Think of film festivals and youdon’tthink of Hollywood, L.A., or New York. The big ones take place outside of the system, in Cannes, Telluride, and Park City. So although Lincoln, Nebraska, at first seems very un-film-like, it’s probably as good a place as any for a film festival.
The Movie District
| Celebrity judges Farmer, Dworkin, and Gosling confer after the opening-night reception
Rolling into town toward the university’s Ross visual arts center, the idea of a film festival starts to make sense. There seems to be a “movie theater district” in Lincoln. Half a dozen movie theaters pack the streets surrounding the Ross theater. You can’t pass a street corner without seeing a marquee announcingPirates of the Caribbean,Spy Kids 3-D, orSeabiscuit. Instead of one dozen-plex, Lincoln has 6 two- to four-screen theaters. It looks like a thriving moviegoer’s paradise.
When I later remarked on this to someone from the Friends of the Ross, she pointed out that they might as well be a dozen-plex. All the movie theaters in town are owned by one family.
“All of them?”
“All of them.”
"Surely a town with so many theaters supports the Ross," I asked. "Why form a booster club?"
"To help pay the bills," she said.
The most “indie” of the movies showing outside of the Ross areSwimming Pool, (which was apparently forced on the theater by a studio), andBend it Like Beckham, which is about as “indie” as last year’s “My Big Fat Greek Wedding.” ForThe Man without a Past, orThe Man on the Train, the only option is the university’s film program, and even then, the crowds apparently stay home.
I walked into the building that I recognized from the Internet. I didn’t yet have my press pass and was hoping I’d be able to get one — I hadn’t worked out that particular detail beforehand.
The three people in line in front of me all talked their way in. I couldn’t hear for sure, but I think one was an official festival guest and another was a publicist. I assumed I would be issued a press pass, making me wonder if anybody was actually going to buy a ticket to the festival.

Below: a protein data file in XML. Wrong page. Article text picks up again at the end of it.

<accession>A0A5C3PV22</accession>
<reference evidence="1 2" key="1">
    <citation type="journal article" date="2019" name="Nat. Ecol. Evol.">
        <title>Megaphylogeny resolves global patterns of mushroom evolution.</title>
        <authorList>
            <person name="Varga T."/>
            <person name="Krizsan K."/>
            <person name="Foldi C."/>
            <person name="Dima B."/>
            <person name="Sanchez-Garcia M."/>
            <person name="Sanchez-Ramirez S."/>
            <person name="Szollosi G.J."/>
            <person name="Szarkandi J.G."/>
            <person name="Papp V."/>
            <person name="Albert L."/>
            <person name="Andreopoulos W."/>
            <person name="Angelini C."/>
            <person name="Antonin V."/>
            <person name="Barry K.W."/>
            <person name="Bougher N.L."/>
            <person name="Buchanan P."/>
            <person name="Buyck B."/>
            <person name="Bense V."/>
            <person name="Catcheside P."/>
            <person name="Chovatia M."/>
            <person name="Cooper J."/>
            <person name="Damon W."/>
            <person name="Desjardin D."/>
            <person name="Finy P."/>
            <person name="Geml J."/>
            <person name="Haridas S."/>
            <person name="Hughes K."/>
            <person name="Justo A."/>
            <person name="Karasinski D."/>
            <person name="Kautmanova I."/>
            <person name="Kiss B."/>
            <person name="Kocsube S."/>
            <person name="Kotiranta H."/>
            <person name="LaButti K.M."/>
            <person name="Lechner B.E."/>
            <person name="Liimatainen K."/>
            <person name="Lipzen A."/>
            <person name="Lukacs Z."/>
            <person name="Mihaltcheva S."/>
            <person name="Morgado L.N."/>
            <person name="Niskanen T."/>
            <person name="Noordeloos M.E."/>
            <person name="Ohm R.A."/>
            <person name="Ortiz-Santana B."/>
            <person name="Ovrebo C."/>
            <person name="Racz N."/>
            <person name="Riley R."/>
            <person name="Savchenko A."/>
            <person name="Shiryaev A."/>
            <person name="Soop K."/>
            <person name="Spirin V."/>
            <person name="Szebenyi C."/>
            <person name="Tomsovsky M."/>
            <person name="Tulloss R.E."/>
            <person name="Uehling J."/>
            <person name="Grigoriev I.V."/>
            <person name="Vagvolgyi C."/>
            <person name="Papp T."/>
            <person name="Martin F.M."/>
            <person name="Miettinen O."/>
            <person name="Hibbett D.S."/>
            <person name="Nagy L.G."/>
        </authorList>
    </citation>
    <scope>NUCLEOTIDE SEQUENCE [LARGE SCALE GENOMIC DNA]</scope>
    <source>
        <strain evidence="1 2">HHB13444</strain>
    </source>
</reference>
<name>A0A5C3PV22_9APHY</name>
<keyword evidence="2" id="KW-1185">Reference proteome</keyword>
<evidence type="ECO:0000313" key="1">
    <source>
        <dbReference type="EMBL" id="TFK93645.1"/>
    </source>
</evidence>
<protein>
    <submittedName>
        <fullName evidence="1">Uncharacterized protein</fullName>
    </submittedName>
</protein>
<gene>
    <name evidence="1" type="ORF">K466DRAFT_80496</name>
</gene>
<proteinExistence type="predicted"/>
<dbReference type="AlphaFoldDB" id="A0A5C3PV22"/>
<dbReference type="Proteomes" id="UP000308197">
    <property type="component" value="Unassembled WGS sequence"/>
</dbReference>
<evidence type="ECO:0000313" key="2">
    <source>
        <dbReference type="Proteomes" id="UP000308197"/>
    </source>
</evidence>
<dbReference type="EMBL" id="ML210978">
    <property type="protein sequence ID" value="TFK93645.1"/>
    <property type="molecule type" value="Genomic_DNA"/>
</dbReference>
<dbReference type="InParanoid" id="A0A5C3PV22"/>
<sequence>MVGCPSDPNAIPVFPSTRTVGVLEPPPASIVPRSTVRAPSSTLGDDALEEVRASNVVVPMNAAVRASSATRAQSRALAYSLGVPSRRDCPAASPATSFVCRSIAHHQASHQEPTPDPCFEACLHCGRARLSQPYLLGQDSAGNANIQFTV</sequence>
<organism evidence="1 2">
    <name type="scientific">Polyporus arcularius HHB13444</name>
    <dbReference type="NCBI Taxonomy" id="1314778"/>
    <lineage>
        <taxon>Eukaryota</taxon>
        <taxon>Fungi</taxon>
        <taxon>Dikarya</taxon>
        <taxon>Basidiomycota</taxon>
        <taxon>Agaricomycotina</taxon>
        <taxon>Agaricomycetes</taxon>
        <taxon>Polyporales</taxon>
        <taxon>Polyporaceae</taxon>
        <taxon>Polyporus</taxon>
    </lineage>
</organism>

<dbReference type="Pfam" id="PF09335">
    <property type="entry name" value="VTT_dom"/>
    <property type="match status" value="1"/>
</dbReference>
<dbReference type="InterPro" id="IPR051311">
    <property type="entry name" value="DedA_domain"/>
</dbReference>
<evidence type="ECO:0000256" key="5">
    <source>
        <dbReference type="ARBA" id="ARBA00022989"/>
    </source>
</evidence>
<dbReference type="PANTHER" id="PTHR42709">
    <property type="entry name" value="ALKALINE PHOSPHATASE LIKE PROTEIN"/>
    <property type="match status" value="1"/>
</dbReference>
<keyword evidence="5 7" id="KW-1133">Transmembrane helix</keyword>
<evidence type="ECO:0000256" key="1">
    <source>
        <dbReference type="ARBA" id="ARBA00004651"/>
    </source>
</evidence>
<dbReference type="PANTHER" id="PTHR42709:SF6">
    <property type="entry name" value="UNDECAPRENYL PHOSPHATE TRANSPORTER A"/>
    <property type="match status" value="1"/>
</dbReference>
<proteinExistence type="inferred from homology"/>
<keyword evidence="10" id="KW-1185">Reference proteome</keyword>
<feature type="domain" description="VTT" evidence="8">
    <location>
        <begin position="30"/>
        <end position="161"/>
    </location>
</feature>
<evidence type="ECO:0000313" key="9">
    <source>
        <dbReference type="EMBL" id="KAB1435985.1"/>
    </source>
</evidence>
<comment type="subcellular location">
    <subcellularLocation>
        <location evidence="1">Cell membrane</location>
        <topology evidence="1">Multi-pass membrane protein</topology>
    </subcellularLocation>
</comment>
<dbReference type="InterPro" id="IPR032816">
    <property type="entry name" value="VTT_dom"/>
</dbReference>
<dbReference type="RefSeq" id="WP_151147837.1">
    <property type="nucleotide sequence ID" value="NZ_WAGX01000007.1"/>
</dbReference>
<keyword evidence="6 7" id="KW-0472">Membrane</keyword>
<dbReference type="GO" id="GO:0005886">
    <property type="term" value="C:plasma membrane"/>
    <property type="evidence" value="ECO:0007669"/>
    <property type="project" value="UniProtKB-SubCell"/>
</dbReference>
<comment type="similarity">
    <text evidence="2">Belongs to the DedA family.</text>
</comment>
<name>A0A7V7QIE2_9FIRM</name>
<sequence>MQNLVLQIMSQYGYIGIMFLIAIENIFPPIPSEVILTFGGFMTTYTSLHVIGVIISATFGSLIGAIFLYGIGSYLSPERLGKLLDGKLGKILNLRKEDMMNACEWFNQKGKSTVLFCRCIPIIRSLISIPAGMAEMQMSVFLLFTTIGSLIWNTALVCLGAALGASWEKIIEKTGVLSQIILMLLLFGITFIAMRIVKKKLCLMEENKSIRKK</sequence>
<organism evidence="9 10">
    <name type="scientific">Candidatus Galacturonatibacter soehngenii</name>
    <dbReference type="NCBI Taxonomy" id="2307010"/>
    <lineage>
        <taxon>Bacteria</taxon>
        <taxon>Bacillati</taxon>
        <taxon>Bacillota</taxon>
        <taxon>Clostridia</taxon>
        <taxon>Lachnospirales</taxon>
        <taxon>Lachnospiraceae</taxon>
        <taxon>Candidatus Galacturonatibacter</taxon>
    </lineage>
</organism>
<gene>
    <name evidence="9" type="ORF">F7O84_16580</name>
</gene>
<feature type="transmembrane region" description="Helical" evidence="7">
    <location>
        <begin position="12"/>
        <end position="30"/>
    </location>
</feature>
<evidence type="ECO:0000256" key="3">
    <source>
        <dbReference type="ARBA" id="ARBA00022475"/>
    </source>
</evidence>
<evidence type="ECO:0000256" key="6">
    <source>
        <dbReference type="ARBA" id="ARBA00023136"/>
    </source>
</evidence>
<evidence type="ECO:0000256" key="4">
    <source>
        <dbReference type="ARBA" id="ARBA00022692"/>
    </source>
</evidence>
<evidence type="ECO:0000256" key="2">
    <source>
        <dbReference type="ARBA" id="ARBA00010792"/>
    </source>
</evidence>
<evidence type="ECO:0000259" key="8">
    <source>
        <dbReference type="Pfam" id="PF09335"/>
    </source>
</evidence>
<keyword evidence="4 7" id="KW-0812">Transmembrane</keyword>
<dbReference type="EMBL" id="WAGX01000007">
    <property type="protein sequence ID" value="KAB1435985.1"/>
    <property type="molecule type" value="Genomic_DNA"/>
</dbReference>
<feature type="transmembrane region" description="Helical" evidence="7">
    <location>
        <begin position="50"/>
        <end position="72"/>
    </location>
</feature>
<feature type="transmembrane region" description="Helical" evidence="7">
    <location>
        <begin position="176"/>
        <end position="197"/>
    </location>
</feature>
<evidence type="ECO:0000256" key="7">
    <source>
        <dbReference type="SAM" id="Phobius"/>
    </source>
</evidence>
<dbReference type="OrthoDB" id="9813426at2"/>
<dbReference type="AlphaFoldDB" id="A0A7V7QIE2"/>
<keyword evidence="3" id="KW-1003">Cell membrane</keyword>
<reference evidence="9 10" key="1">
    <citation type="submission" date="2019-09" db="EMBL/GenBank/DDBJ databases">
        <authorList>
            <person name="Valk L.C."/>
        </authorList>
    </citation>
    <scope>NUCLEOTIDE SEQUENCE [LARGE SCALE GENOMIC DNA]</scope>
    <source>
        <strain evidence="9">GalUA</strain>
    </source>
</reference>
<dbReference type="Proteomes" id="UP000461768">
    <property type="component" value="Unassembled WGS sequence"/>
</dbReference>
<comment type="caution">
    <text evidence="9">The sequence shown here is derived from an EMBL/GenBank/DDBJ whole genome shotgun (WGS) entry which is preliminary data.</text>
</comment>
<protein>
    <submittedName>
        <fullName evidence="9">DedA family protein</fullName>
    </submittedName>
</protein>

The guy behind the till apparently had the same thought. Having just heard three very good stories, he wasn’t buying my press credentials. “Well, I guess I could give you a senior discount,” he offered.
The big opening night event wasDead Man, an 8-year old film starring Johnny Depp. It takes place in an unspecified Western frontier, which more or less fits the “Great Plains” mold. Gary Farmer, who got second billing in the film, is one of the festival’s celebrity judges, and he took Q&A after the movie. Farmer is an Iroquois, his long hair showing as much salt as pepper. He was proud of having gone back to school to learn “his” language, but came across as amiable and shy. He seemed as starstruck by people like Johnny Depp and Jim Jarmusch as anyone else in the audience would have been, his story of his trip to Cannes sounding as magical and surreal as it probably is for all but the most jaded Hollywood types.
After the Q&A, we retired to a reception hall and the schmoozefest began. The friends of the film program, members of the press, and everyone else with a ticket mingled with the three celebrity judges (Jennifer Dworkin and Maureen Gosling joined Farmer) over gourmet mini sandwiches, iced tea, and lemonade.
Everyone acknowledged that Lincoln, Nebraska, was neither L.A. nor Telluride, but everyone was happy to be here, supporting the movies that don’t happen without booster clubs.